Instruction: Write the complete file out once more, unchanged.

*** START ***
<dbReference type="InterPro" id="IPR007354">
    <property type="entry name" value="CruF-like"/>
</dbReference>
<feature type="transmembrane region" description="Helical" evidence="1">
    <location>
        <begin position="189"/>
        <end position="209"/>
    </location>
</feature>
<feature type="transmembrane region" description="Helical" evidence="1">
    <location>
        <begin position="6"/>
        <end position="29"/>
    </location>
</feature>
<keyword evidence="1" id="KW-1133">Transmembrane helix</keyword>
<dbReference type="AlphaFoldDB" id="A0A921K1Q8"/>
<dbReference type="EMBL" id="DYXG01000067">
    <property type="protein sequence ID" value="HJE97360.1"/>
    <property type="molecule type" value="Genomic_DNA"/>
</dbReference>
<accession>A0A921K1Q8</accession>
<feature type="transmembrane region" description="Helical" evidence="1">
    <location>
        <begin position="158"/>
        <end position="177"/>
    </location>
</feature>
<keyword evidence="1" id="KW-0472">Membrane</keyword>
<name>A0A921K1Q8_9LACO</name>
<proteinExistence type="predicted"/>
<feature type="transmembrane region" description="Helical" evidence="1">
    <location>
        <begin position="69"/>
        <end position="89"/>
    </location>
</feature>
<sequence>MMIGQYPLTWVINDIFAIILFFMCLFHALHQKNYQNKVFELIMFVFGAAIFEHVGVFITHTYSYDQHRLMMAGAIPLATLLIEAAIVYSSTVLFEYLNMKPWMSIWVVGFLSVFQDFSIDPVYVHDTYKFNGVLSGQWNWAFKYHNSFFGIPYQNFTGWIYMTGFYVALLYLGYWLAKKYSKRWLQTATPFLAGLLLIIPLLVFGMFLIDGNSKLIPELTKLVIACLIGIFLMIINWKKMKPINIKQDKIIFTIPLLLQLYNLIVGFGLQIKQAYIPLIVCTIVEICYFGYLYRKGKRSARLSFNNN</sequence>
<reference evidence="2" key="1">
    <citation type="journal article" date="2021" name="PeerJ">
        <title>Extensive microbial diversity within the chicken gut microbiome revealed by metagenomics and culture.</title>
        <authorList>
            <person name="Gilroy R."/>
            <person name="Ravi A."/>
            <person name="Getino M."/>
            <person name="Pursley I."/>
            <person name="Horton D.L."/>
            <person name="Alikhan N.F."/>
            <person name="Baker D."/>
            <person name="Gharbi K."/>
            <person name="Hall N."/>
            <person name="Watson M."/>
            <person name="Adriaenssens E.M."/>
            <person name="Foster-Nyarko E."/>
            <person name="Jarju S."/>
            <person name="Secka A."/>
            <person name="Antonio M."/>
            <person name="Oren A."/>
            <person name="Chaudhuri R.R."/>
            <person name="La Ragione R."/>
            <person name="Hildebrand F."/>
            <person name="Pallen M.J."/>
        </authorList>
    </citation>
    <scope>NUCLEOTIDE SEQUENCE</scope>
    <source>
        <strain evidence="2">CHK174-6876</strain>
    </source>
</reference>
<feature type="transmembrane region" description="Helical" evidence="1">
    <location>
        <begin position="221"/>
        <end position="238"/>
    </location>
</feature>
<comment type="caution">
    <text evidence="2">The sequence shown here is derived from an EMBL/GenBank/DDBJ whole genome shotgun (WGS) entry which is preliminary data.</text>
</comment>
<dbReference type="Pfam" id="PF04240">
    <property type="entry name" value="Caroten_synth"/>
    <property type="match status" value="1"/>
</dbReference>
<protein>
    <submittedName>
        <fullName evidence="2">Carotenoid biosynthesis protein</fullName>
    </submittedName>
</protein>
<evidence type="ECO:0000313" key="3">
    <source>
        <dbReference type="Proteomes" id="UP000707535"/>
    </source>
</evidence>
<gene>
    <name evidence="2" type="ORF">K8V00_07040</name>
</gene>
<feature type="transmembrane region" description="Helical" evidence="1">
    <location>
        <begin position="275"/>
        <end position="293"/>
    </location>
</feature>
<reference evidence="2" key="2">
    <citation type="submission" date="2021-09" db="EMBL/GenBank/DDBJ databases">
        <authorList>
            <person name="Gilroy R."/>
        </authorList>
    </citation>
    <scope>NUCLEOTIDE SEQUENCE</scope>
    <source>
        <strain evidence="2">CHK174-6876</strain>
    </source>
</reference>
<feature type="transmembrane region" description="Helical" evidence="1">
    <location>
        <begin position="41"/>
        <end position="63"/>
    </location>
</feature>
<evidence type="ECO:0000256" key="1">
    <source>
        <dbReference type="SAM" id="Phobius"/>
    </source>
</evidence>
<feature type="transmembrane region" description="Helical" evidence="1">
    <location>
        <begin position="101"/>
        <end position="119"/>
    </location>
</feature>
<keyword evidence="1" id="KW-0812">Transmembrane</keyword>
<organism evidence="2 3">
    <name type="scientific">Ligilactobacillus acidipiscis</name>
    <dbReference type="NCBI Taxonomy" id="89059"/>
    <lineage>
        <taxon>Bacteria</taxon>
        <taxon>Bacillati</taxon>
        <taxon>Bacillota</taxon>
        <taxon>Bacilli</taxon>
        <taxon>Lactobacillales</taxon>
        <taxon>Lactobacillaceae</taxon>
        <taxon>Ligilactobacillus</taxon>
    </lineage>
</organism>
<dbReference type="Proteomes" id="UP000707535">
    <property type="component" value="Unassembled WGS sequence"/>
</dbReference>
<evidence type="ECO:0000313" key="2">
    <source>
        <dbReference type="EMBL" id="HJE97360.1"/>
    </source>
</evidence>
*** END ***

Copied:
<dbReference type="InterPro" id="IPR007354">
    <property type="entry name" value="CruF-like"/>
</dbReference>
<feature type="transmembrane region" description="Helical" evidence="1">
    <location>
        <begin position="189"/>
        <end position="209"/>
    </location>
</feature>
<feature type="transmembrane region" description="Helical" evidence="1">
    <location>
        <begin position="6"/>
        <end position="29"/>
    </location>
</feature>
<keyword evidence="1" id="KW-1133">Transmembrane helix</keyword>
<dbReference type="AlphaFoldDB" id="A0A921K1Q8"/>
<dbReference type="EMBL" id="DYXG01000067">
    <property type="protein sequence ID" value="HJE97360.1"/>
    <property type="molecule type" value="Genomic_DNA"/>
</dbReference>
<accession>A0A921K1Q8</accession>
<feature type="transmembrane region" description="Helical" evidence="1">
    <location>
        <begin position="158"/>
        <end position="177"/>
    </location>
</feature>
<keyword evidence="1" id="KW-0472">Membrane</keyword>
<name>A0A921K1Q8_9LACO</name>
<proteinExistence type="predicted"/>
<feature type="transmembrane region" description="Helical" evidence="1">
    <location>
        <begin position="69"/>
        <end position="89"/>
    </location>
</feature>
<sequence>MMIGQYPLTWVINDIFAIILFFMCLFHALHQKNYQNKVFELIMFVFGAAIFEHVGVFITHTYSYDQHRLMMAGAIPLATLLIEAAIVYSSTVLFEYLNMKPWMSIWVVGFLSVFQDFSIDPVYVHDTYKFNGVLSGQWNWAFKYHNSFFGIPYQNFTGWIYMTGFYVALLYLGYWLAKKYSKRWLQTATPFLAGLLLIIPLLVFGMFLIDGNSKLIPELTKLVIACLIGIFLMIINWKKMKPINIKQDKIIFTIPLLLQLYNLIVGFGLQIKQAYIPLIVCTIVEICYFGYLYRKGKRSARLSFNNN</sequence>
<reference evidence="2" key="1">
    <citation type="journal article" date="2021" name="PeerJ">
        <title>Extensive microbial diversity within the chicken gut microbiome revealed by metagenomics and culture.</title>
        <authorList>
            <person name="Gilroy R."/>
            <person name="Ravi A."/>
            <person name="Getino M."/>
            <person name="Pursley I."/>
            <person name="Horton D.L."/>
            <person name="Alikhan N.F."/>
            <person name="Baker D."/>
            <person name="Gharbi K."/>
            <person name="Hall N."/>
            <person name="Watson M."/>
            <person name="Adriaenssens E.M."/>
            <person name="Foster-Nyarko E."/>
            <person name="Jarju S."/>
            <person name="Secka A."/>
            <person name="Antonio M."/>
            <person name="Oren A."/>
            <person name="Chaudhuri R.R."/>
            <person name="La Ragione R."/>
            <person name="Hildebrand F."/>
            <person name="Pallen M.J."/>
        </authorList>
    </citation>
    <scope>NUCLEOTIDE SEQUENCE</scope>
    <source>
        <strain evidence="2">CHK174-6876</strain>
    </source>
</reference>
<feature type="transmembrane region" description="Helical" evidence="1">
    <location>
        <begin position="221"/>
        <end position="238"/>
    </location>
</feature>
<comment type="caution">
    <text evidence="2">The sequence shown here is derived from an EMBL/GenBank/DDBJ whole genome shotgun (WGS) entry which is preliminary data.</text>
</comment>
<dbReference type="Pfam" id="PF04240">
    <property type="entry name" value="Caroten_synth"/>
    <property type="match status" value="1"/>
</dbReference>
<protein>
    <submittedName>
        <fullName evidence="2">Carotenoid biosynthesis protein</fullName>
    </submittedName>
</protein>
<evidence type="ECO:0000313" key="3">
    <source>
        <dbReference type="Proteomes" id="UP000707535"/>
    </source>
</evidence>
<gene>
    <name evidence="2" type="ORF">K8V00_07040</name>
</gene>
<feature type="transmembrane region" description="Helical" evidence="1">
    <location>
        <begin position="275"/>
        <end position="293"/>
    </location>
</feature>
<reference evidence="2" key="2">
    <citation type="submission" date="2021-09" db="EMBL/GenBank/DDBJ databases">
        <authorList>
            <person name="Gilroy R."/>
        </authorList>
    </citation>
    <scope>NUCLEOTIDE SEQUENCE</scope>
    <source>
        <strain evidence="2">CHK174-6876</strain>
    </source>
</reference>
<feature type="transmembrane region" description="Helical" evidence="1">
    <location>
        <begin position="41"/>
        <end position="63"/>
    </location>
</feature>
<evidence type="ECO:0000256" key="1">
    <source>
        <dbReference type="SAM" id="Phobius"/>
    </source>
</evidence>
<feature type="transmembrane region" description="Helical" evidence="1">
    <location>
        <begin position="101"/>
        <end position="119"/>
    </location>
</feature>
<keyword evidence="1" id="KW-0812">Transmembrane</keyword>
<organism evidence="2 3">
    <name type="scientific">Ligilactobacillus acidipiscis</name>
    <dbReference type="NCBI Taxonomy" id="89059"/>
    <lineage>
        <taxon>Bacteria</taxon>
        <taxon>Bacillati</taxon>
        <taxon>Bacillota</taxon>
        <taxon>Bacilli</taxon>
        <taxon>Lactobacillales</taxon>
        <taxon>Lactobacillaceae</taxon>
        <taxon>Ligilactobacillus</taxon>
    </lineage>
</organism>
<dbReference type="Proteomes" id="UP000707535">
    <property type="component" value="Unassembled WGS sequence"/>
</dbReference>
<evidence type="ECO:0000313" key="2">
    <source>
        <dbReference type="EMBL" id="HJE97360.1"/>
    </source>
</evidence>